Assessing herbarium material with novel molecular techniques reveals a wealth of new data from old treasure troves

Using large-scale genome skimming to build a resilient resource for the future
Hamersley Range, Pilbara, Western Australia PHOTO CREDIT: Stephen van Leeuwen

Herbaria are valuable sources of extensive curated plant material that are important reference specimens for plant identification. These plant materials are now also accessible to genetic studies because of advances in high-throughput, next-generation sequencing (NGS) methods.

In our study, we conducted a large-scale applied assessment of one such NGS approach – genome skimming – and its ability to recover plastid and ribosomal genome sequences from a broad taxonomic sampling of herbarium material for the Western Australian flora. We sequenced 672 samples covering 21 families, 142 genera, and 530 named and proposed named species, and explored the impact of sample age, DNA concentration and quality, read depth and fragment length on plastid assembly error.

We demonstrate that herbaria are a valuable source of plant material for building a comprehensive DNA sequence database which serves various applications from modernizing plant surveys to improving the resolution of plant phylogenies.

Gastrolobium grandiflorum, Pilbara, Western Australia PHOTO CREDIT: Stephen van Leeuwen

Genome skimming1 was effective at producing genomic information at large scale. Substantial sequence information on the chloroplast genome was obtained from 96.1% of samples, and complete or near-complete sequences of the nuclear ribosomal RNA gene repeat were obtained from 93.3% of samples.

Eucalyptus kingsmillii, Pilbara, Western Australia PHOTO CREDIT: Stephen van Leeuwen
Grevillea wickhamii, Pilbara, Western Australia PHOTO CREDIT: Stephen van Leeuwen

We extracted sequences for plastid markers rbcL and matK – the core DNA barcode regions – from 96.4% and 93.3% of samples, respectively. Read quality and DNA fragment length had significant effects on sequencing outcomes and error correction of reads proved essential. Assembly problems were specific to certain taxa with low GC and high repeat content (e.g. Goodenia, Scaevola, Cyperus, Bulbostylis, Fimbristylis), suggesting the influence of biological rather than technical factors. The structure of related genomes was needed to guide the assembly of repeats that exceeded the read length. DNA-based matching proved highly effective and showed that the efficacy for species identification declined in the following order: total chloroplast DNA >> ribosomal DNA > matK >> rbcL.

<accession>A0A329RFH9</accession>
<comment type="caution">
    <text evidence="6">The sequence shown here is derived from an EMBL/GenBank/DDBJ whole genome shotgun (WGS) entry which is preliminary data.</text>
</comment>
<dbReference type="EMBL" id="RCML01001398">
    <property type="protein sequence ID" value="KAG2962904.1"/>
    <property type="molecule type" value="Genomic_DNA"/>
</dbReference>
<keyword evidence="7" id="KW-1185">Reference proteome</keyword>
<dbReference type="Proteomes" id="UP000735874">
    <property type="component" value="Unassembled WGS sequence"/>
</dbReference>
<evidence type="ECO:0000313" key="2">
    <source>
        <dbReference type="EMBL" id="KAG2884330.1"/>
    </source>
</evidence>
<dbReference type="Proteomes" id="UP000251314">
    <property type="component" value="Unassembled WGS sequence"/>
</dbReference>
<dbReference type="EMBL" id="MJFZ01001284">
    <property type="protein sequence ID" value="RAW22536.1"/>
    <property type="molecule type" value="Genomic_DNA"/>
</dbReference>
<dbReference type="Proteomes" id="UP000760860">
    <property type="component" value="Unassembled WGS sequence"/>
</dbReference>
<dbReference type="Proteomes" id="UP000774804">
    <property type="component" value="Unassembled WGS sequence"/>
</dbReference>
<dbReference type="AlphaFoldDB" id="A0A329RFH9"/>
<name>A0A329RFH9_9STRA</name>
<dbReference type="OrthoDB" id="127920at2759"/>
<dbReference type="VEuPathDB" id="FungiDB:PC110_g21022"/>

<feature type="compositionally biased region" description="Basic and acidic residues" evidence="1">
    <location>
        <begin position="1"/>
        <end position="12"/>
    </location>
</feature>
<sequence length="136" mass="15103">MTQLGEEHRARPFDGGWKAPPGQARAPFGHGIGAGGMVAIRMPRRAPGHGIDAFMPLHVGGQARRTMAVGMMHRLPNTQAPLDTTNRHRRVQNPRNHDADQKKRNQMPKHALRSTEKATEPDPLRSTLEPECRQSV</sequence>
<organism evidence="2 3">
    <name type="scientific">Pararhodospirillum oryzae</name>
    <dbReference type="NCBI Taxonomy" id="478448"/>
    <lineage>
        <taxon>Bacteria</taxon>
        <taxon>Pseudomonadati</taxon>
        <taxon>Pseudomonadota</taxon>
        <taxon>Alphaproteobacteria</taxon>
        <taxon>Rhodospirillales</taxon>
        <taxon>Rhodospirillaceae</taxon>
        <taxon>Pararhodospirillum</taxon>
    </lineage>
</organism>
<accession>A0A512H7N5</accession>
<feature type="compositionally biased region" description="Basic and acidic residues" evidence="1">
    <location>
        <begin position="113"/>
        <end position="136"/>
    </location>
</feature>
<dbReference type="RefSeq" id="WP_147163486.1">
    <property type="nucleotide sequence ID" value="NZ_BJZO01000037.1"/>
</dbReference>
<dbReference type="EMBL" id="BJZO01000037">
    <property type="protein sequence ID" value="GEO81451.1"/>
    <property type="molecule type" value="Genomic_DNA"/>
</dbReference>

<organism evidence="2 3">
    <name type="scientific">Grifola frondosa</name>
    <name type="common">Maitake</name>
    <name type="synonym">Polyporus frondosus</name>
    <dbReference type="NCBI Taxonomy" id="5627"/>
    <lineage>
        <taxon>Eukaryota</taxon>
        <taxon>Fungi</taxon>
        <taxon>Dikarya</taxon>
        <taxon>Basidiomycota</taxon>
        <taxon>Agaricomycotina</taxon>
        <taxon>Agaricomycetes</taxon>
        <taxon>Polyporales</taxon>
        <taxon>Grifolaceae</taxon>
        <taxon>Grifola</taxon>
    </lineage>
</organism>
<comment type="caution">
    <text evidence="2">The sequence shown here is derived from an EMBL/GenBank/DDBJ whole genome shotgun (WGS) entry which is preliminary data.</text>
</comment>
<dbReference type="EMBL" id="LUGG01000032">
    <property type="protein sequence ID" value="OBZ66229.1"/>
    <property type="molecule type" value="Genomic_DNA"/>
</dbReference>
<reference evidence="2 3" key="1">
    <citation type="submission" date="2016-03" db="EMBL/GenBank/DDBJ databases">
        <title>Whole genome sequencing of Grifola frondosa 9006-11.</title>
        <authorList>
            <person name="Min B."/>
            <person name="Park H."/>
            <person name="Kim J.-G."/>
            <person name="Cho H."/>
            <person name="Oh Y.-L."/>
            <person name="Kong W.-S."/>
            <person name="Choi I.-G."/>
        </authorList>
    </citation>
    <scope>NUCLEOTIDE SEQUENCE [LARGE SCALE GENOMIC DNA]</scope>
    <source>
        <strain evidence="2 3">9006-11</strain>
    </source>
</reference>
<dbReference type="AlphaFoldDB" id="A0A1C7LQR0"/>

Ptilotus rotundifolius, Pilbara, Western Australia PHOTO CREDIT: Stephen van Leeuwen

Our success is important as it demonstrates that herbaria can be used as a source of plant material for building a comprehensive DNA sequence database. These data form the basis of development of a molecular identification system for the Western Australian flora. This will enable identification of specimens throughout the year (e.g., non-flowering times) and for hard-to-identify species (e.g., those with constrained or reduced morphological characters) or for specimens where only fragments of non-diagnostic material are available. The availability of this technology will modernize plant surveys by reducing constraints on survey effort through moderating sampling timing restrictions and seasonal effects, as well as enabling rapid verifiable identification. It will also have practical applications in a wide range of ecological contexts using eDNA metabarcoding, such as gut and scat analysis of animals to determine dietary preferences of threatened species and livestock, and checking the integrity of seed collections for seed banking and use in land restoration/revegetation programs. Other potential uses of extensive plastid sequence data, beyond species identification, include improving the resolution of plant phylogenies and studies on the evolution of plastid genome function, including understanding adaptive changes.


1. Straub S, Parks M, Weitemier K, Fishbein M, Cronn R, Liston A (2012) Navigating the tip of the genomic iceberg: Next-generation sequencing for plant systematics. American Journal of Botany 99(2), 349-364.

For full details, please refer to the publication in BMC Plant Methods.

Written by

Paul Nevill

Paul Nevill

Curtin University, School of Molecular and Life Sciences, ARC Centre for Mine Site Restoration

& Trace and Environmental DNA (TrEnD) Lab, Perth, Western Australia

February 4, 2020 

Don't Miss Out!

Subscribe to the iBOL Barcode Bulletin for updates on DNA barcoding efforts, the iBOL Consortium, and more.

comment on this article

The Barcode Bulletin moderates comments to promote an informed and courteous conversation. Abusive, profane, self-promotional, or incoherent comments will be rejected. 


Submit a Comment

Your email address will not be published.

This site uses Akismet to reduce spam. Learn how your comment data is processed.

Share This